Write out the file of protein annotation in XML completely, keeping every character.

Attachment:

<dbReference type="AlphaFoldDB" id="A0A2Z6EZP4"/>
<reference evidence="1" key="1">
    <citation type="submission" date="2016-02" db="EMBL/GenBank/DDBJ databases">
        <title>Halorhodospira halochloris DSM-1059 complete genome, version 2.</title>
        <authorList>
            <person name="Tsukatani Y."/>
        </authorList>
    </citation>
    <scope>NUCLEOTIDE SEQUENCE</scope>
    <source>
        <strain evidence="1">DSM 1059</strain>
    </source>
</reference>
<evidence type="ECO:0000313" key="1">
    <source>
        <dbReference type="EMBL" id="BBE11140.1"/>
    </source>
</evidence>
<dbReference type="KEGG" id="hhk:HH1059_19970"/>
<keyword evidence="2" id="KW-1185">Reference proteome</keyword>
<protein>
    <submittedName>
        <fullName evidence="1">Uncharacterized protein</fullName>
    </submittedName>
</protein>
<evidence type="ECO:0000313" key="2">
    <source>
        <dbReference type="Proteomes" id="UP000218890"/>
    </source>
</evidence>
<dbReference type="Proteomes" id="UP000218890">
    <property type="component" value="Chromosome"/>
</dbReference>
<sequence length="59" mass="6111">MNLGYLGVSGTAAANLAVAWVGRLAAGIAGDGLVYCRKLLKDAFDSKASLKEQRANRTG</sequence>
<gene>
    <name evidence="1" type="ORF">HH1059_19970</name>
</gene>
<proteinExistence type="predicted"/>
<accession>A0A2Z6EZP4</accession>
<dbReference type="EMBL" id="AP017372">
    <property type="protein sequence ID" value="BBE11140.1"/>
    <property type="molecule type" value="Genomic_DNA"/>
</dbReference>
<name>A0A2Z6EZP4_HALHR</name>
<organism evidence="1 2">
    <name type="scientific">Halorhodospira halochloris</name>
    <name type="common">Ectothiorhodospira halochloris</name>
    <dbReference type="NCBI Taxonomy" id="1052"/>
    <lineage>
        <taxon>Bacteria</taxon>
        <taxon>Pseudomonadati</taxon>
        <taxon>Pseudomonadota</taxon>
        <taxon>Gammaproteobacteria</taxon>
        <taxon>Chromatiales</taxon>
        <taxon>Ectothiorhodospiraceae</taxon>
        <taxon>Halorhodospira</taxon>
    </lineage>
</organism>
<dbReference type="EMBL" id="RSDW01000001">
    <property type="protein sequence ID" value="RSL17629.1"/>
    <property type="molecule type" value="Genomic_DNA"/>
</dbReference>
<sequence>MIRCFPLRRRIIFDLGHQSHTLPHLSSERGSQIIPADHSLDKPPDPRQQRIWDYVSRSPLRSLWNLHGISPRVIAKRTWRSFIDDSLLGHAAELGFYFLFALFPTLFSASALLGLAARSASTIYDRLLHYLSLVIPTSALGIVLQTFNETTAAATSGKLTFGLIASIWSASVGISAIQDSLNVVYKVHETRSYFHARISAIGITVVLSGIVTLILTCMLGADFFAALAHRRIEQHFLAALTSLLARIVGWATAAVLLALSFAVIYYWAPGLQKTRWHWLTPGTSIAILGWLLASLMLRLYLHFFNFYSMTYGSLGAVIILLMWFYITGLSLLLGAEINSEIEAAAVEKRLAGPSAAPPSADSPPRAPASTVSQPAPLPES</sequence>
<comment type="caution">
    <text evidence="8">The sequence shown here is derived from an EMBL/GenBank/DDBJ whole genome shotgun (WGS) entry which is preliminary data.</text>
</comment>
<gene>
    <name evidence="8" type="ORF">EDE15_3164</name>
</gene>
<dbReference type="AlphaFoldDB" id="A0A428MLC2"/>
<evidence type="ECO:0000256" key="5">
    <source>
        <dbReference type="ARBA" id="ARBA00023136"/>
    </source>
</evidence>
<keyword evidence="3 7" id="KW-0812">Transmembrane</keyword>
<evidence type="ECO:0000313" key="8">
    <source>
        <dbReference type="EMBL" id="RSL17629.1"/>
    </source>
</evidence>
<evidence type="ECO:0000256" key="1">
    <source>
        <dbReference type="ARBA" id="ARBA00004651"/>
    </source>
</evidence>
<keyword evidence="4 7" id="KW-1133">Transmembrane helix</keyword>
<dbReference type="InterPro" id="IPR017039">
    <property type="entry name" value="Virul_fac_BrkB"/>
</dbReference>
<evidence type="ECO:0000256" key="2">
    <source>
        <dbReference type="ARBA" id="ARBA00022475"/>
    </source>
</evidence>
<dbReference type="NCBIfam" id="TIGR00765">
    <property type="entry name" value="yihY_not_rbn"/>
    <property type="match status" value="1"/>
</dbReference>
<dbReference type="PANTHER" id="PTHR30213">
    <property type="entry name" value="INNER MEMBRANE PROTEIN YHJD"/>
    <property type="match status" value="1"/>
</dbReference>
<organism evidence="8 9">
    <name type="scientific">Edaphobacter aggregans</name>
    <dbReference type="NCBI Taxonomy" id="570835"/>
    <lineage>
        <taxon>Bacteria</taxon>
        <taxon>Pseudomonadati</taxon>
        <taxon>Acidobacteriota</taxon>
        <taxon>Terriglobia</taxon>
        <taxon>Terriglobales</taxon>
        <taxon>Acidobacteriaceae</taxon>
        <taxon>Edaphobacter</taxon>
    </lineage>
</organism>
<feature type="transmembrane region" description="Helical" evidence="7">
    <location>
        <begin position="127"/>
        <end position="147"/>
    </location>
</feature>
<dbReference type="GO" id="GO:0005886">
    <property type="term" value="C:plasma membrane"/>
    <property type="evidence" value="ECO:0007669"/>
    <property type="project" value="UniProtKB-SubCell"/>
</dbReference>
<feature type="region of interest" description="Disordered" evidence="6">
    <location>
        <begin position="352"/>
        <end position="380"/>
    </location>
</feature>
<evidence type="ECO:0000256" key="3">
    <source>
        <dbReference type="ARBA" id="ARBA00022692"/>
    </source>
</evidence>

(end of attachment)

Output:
<dbReference type="AlphaFoldDB" id="A0A2Z6EZP4"/>
<reference evidence="1" key="1">
    <citation type="submission" date="2016-02" db="EMBL/GenBank/DDBJ databases">
        <title>Halorhodospira halochloris DSM-1059 complete genome, version 2.</title>
        <authorList>
            <person name="Tsukatani Y."/>
        </authorList>
    </citation>
    <scope>NUCLEOTIDE SEQUENCE</scope>
    <source>
        <strain evidence="1">DSM 1059</strain>
    </source>
</reference>
<evidence type="ECO:0000313" key="1">
    <source>
        <dbReference type="EMBL" id="BBE11140.1"/>
    </source>
</evidence>
<dbReference type="KEGG" id="hhk:HH1059_19970"/>
<keyword evidence="2" id="KW-1185">Reference proteome</keyword>
<protein>
    <submittedName>
        <fullName evidence="1">Uncharacterized protein</fullName>
    </submittedName>
</protein>
<evidence type="ECO:0000313" key="2">
    <source>
        <dbReference type="Proteomes" id="UP000218890"/>
    </source>
</evidence>
<dbReference type="Proteomes" id="UP000218890">
    <property type="component" value="Chromosome"/>
</dbReference>
<sequence length="59" mass="6111">MNLGYLGVSGTAAANLAVAWVGRLAAGIAGDGLVYCRKLLKDAFDSKASLKEQRANRTG</sequence>
<gene>
    <name evidence="1" type="ORF">HH1059_19970</name>
</gene>
<proteinExistence type="predicted"/>
<accession>A0A2Z6EZP4</accession>
<dbReference type="EMBL" id="AP017372">
    <property type="protein sequence ID" value="BBE11140.1"/>
    <property type="molecule type" value="Genomic_DNA"/>
</dbReference>
<name>A0A2Z6EZP4_HALHR</name>
<organism evidence="1 2">
    <name type="scientific">Halorhodospira halochloris</name>
    <name type="common">Ectothiorhodospira halochloris</name>
    <dbReference type="NCBI Taxonomy" id="1052"/>
    <lineage>
        <taxon>Bacteria</taxon>
        <taxon>Pseudomonadati</taxon>
        <taxon>Pseudomonadota</taxon>
        <taxon>Gammaproteobacteria</taxon>
        <taxon>Chromatiales</taxon>
        <taxon>Ectothiorhodospiraceae</taxon>
        <taxon>Halorhodospira</taxon>
    </lineage>
</organism>
<dbReference type="EMBL" id="RSDW01000001">
    <property type="protein sequence ID" value="RSL17629.1"/>
    <property type="molecule type" value="Genomic_DNA"/>
</dbReference>
<sequence>MIRCFPLRRRIIFDLGHQSHTLPHLSSERGSQIIPADHSLDKPPDPRQQRIWDYVSRSPLRSLWNLHGISPRVIAKRTWRSFIDDSLLGHAAELGFYFLFALFPTLFSASALLGLAARSASTIYDRLLHYLSLVIPTSALGIVLQTFNETTAAATSGKLTFGLIASIWSASVGISAIQDSLNVVYKVHETRSYFHARISAIGITVVLSGIVTLILTCMLGADFFAALAHRRIEQHFLAALTSLLARIVGWATAAVLLALSFAVIYYWAPGLQKTRWHWLTPGTSIAILGWLLASLMLRLYLHFFNFYSMTYGSLGAVIILLMWFYITGLSLLLGAEINSEIEAAAVEKRLAGPSAAPPSADSPPRAPASTVSQPAPLPES</sequence>
<comment type="caution">
    <text evidence="8">The sequence shown here is derived from an EMBL/GenBank/DDBJ whole genome shotgun (WGS) entry which is preliminary data.</text>
</comment>
<gene>
    <name evidence="8" type="ORF">EDE15_3164</name>
</gene>
<dbReference type="AlphaFoldDB" id="A0A428MLC2"/>
<evidence type="ECO:0000256" key="5">
    <source>
        <dbReference type="ARBA" id="ARBA00023136"/>
    </source>
</evidence>
<keyword evidence="3 7" id="KW-0812">Transmembrane</keyword>
<evidence type="ECO:0000313" key="8">
    <source>
        <dbReference type="EMBL" id="RSL17629.1"/>
    </source>
</evidence>
<evidence type="ECO:0000256" key="1">
    <source>
        <dbReference type="ARBA" id="ARBA00004651"/>
    </source>
</evidence>
<keyword evidence="4 7" id="KW-1133">Transmembrane helix</keyword>
<dbReference type="InterPro" id="IPR017039">
    <property type="entry name" value="Virul_fac_BrkB"/>
</dbReference>
<evidence type="ECO:0000256" key="2">
    <source>
        <dbReference type="ARBA" id="ARBA00022475"/>
    </source>
</evidence>
<dbReference type="NCBIfam" id="TIGR00765">
    <property type="entry name" value="yihY_not_rbn"/>
    <property type="match status" value="1"/>
</dbReference>
<dbReference type="PANTHER" id="PTHR30213">
    <property type="entry name" value="INNER MEMBRANE PROTEIN YHJD"/>
    <property type="match status" value="1"/>
</dbReference>
<organism evidence="8 9">
    <name type="scientific">Edaphobacter aggregans</name>
    <dbReference type="NCBI Taxonomy" id="570835"/>
    <lineage>
        <taxon>Bacteria</taxon>
        <taxon>Pseudomonadati</taxon>
        <taxon>Acidobacteriota</taxon>
        <taxon>Terriglobia</taxon>
        <taxon>Terriglobales</taxon>
        <taxon>Acidobacteriaceae</taxon>
        <taxon>Edaphobacter</taxon>
    </lineage>
</organism>
<feature type="transmembrane region" description="Helical" evidence="7">
    <location>
        <begin position="127"/>
        <end position="147"/>
    </location>
</feature>
<dbReference type="GO" id="GO:0005886">
    <property type="term" value="C:plasma membrane"/>
    <property type="evidence" value="ECO:0007669"/>
    <property type="project" value="UniProtKB-SubCell"/>
</dbReference>
<feature type="region of interest" description="Disordered" evidence="6">
    <location>
        <begin position="352"/>
        <end position="380"/>
    </location>
</feature>
<evidence type="ECO:0000256" key="3">
    <source>
        <dbReference type="ARBA" id="ARBA00022692"/>
    </source>
</evidence>